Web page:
It all started with a knee injury. In 2006, things for the now-24-year-old Jenna Johnson came to a screeching halt when the soccer enthusiast was subjected to multiple surgeries to repair her ACL. While she healed, the Sioux City, Iowa, native discovered her passion for painting.
“It was the making of something from nothing that grabbed me,” she explains.
In 2001, Johnson and her family moved to Elkhorn for a job opportunity. She says that, although she received a quality education and played a multitude of sports, she always felt like something was missing.
“It was exactly what you’d imagine it to be like,” Johnson says. “I had numerous friends. I felt safe, but in a way I also felt boxed in, possibly due to the lack of diversity.”
When Johnson graduated from Elkhorn South High School in 2012, the self-taught artist moved east and got a studio at Hot Shops downtown, a goal she’d had since she was a teenager.
“I participated in a high school show that is held there once a year,” she explains. “During our tour, I’d get lost in the building and imagine what it would be like to be an artist there. Now that I have been a resident for almost six years, Hot Shops has given me much wisdom about the art community. With the knowledge of my fellow artists, I’ve gained the skills necessary to keep my business going.”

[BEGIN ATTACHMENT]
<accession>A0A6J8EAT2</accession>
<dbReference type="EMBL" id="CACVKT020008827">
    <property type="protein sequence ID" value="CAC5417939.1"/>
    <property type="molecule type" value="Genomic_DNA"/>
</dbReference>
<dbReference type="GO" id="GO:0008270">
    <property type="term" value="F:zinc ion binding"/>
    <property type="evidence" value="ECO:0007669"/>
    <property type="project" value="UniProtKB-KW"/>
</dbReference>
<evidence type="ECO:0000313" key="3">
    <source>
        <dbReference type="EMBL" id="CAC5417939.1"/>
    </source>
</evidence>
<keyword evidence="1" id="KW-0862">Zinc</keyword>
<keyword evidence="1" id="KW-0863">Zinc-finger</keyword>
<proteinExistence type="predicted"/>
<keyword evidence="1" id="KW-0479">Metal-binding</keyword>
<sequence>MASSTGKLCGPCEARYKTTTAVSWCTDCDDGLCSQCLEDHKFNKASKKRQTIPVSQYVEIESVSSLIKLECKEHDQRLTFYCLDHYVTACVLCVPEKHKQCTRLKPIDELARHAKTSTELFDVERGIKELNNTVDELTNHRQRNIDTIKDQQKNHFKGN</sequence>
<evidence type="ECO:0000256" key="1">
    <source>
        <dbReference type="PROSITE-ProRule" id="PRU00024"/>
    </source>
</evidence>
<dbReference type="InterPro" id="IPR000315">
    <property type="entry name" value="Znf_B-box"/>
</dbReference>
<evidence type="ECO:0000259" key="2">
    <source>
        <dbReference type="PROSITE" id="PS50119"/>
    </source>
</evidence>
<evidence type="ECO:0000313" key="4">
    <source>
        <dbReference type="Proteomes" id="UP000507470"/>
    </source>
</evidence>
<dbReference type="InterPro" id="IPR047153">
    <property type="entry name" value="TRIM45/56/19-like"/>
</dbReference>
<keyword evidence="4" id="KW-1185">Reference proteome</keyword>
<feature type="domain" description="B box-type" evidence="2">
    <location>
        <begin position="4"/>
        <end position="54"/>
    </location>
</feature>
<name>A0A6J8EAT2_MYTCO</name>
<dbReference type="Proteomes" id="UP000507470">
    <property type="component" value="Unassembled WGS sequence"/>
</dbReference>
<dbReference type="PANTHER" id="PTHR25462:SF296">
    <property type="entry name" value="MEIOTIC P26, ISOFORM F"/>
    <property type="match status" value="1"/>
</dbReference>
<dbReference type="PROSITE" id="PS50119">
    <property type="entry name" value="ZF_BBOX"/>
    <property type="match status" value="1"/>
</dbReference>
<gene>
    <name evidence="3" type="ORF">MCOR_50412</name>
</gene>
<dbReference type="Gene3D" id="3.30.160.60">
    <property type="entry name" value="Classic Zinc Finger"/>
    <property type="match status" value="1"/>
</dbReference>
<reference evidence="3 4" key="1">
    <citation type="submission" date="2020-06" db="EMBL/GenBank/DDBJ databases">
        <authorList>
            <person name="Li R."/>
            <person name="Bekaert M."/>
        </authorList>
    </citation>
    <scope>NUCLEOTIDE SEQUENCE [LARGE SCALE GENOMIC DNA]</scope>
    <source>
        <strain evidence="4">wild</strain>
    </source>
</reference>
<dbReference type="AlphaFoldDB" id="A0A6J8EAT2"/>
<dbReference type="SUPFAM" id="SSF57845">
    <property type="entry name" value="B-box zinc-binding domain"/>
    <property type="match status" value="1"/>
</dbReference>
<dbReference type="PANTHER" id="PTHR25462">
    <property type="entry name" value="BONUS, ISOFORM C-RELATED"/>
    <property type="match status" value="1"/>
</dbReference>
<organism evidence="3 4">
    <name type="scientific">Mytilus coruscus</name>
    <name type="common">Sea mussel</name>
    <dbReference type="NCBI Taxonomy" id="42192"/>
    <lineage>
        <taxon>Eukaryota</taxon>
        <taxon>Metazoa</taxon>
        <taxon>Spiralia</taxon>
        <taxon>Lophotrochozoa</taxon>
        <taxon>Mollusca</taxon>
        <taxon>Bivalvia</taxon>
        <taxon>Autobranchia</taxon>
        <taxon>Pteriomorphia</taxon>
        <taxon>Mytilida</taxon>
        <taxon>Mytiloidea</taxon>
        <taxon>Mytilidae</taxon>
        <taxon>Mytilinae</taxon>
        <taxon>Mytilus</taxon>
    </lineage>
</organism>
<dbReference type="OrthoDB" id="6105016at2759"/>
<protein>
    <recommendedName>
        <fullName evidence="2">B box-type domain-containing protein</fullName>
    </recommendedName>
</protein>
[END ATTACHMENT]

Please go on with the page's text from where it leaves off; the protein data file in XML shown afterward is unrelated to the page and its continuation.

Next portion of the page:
Over the years, those fellow artists have taught her how to build and stretch a canvas, and explain, sell, and critique her work. She’s also learned imperative lessons about success and failure, so it’s not surprising Johnson’s current focus is people, done in an unconventional mustardy yellow and shades of violet.
She initially chose that shade of yellow because she wanted to make an ugly painting to “get it out of her system.” But once she saw it next to the violet, her imagination exploded. The result was a new experience for her.
“People are my favorite right now,” she says. “I hate painting faces, but I love how the two colors simplify the subject. I am infatuated with these two colored portraits [in particular]. All [of them] are large so it is fun to step up to one and stare into the subject’s soul.”
“Ask me this again in a year, I’m sure it will change,” she adds.
Although she has other hobbies like traveling, hiking, and yoga, Johnson can’t picture her life without working as an artist.
“I ask myself this question at least once a week and the answer is always the same—I don’t know,” she says. “Maybe cut hair? It terrifies me to imagine doing anything but painting.”
Johnson’s permanent installations can be found throughout Omaha at businesses such as TD Ameritrade (commissioned while she was still in high school) and LinkedIn. Living paycheck to paycheck, she appreciates each and every time someone buys her work.
“It feels wonderful,” she says. “Since this is my only job, any sale is a good sale.”
Down the line, Johnson envisions her art breaking out of the Omaha scene, but she insists, “If I am still happily painting in the future, I have succeeded.”
Visit jennajart.com for more information about the artist.
This article was printed in the July/August 2018 edition of Encounter.